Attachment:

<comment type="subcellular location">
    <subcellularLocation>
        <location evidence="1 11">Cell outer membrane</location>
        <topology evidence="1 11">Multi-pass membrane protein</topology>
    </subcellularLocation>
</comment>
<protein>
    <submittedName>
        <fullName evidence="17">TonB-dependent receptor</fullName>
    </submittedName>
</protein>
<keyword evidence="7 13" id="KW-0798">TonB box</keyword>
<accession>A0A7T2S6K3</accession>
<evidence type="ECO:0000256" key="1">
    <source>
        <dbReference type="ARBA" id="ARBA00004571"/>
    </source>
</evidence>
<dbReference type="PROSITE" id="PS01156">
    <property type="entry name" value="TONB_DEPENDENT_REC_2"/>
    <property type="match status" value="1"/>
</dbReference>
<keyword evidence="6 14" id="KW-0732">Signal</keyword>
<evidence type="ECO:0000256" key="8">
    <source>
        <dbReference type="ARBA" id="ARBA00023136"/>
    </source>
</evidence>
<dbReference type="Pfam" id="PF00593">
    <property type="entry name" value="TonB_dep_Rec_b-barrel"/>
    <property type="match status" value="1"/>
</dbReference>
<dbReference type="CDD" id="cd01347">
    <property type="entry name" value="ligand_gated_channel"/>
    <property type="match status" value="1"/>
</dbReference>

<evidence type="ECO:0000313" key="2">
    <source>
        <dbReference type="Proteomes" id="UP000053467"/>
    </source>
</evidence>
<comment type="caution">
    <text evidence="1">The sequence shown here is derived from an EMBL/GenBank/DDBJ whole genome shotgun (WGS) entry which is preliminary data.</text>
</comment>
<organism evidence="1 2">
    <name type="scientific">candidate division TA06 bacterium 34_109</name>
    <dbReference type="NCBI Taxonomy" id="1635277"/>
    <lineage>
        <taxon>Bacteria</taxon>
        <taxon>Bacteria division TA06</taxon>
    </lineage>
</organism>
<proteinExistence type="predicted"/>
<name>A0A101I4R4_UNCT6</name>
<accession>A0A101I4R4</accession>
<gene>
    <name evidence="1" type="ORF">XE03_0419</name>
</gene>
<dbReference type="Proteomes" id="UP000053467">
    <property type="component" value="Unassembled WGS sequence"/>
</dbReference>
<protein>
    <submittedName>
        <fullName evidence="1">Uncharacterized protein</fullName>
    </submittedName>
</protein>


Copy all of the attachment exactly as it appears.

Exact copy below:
<comment type="subcellular location">
    <subcellularLocation>
        <location evidence="1 11">Cell outer membrane</location>
        <topology evidence="1 11">Multi-pass membrane protein</topology>
    </subcellularLocation>
</comment>
<protein>
    <submittedName>
        <fullName evidence="17">TonB-dependent receptor</fullName>
    </submittedName>
</protein>
<keyword evidence="7 13" id="KW-0798">TonB box</keyword>
<accession>A0A7T2S6K3</accession>
<evidence type="ECO:0000256" key="1">
    <source>
        <dbReference type="ARBA" id="ARBA00004571"/>
    </source>
</evidence>
<dbReference type="PROSITE" id="PS01156">
    <property type="entry name" value="TONB_DEPENDENT_REC_2"/>
    <property type="match status" value="1"/>
</dbReference>
<keyword evidence="6 14" id="KW-0732">Signal</keyword>
<evidence type="ECO:0000256" key="8">
    <source>
        <dbReference type="ARBA" id="ARBA00023136"/>
    </source>
</evidence>
<dbReference type="Pfam" id="PF00593">
    <property type="entry name" value="TonB_dep_Rec_b-barrel"/>
    <property type="match status" value="1"/>
</dbReference>
<dbReference type="CDD" id="cd01347">
    <property type="entry name" value="ligand_gated_channel"/>
    <property type="match status" value="1"/>
</dbReference>

<evidence type="ECO:0000313" key="2">
    <source>
        <dbReference type="Proteomes" id="UP000053467"/>
    </source>
</evidence>
<comment type="caution">
    <text evidence="1">The sequence shown here is derived from an EMBL/GenBank/DDBJ whole genome shotgun (WGS) entry which is preliminary data.</text>
</comment>
<organism evidence="1 2">
    <name type="scientific">candidate division TA06 bacterium 34_109</name>
    <dbReference type="NCBI Taxonomy" id="1635277"/>
    <lineage>
        <taxon>Bacteria</taxon>
        <taxon>Bacteria division TA06</taxon>
    </lineage>
</organism>
<proteinExistence type="predicted"/>
<name>A0A101I4R4_UNCT6</name>
<accession>A0A101I4R4</accession>
<gene>
    <name evidence="1" type="ORF">XE03_0419</name>
</gene>
<dbReference type="Proteomes" id="UP000053467">
    <property type="component" value="Unassembled WGS sequence"/>
</dbReference>
<protein>
    <submittedName>
        <fullName evidence="1">Uncharacterized protein</fullName>
    </submittedName>
</protein>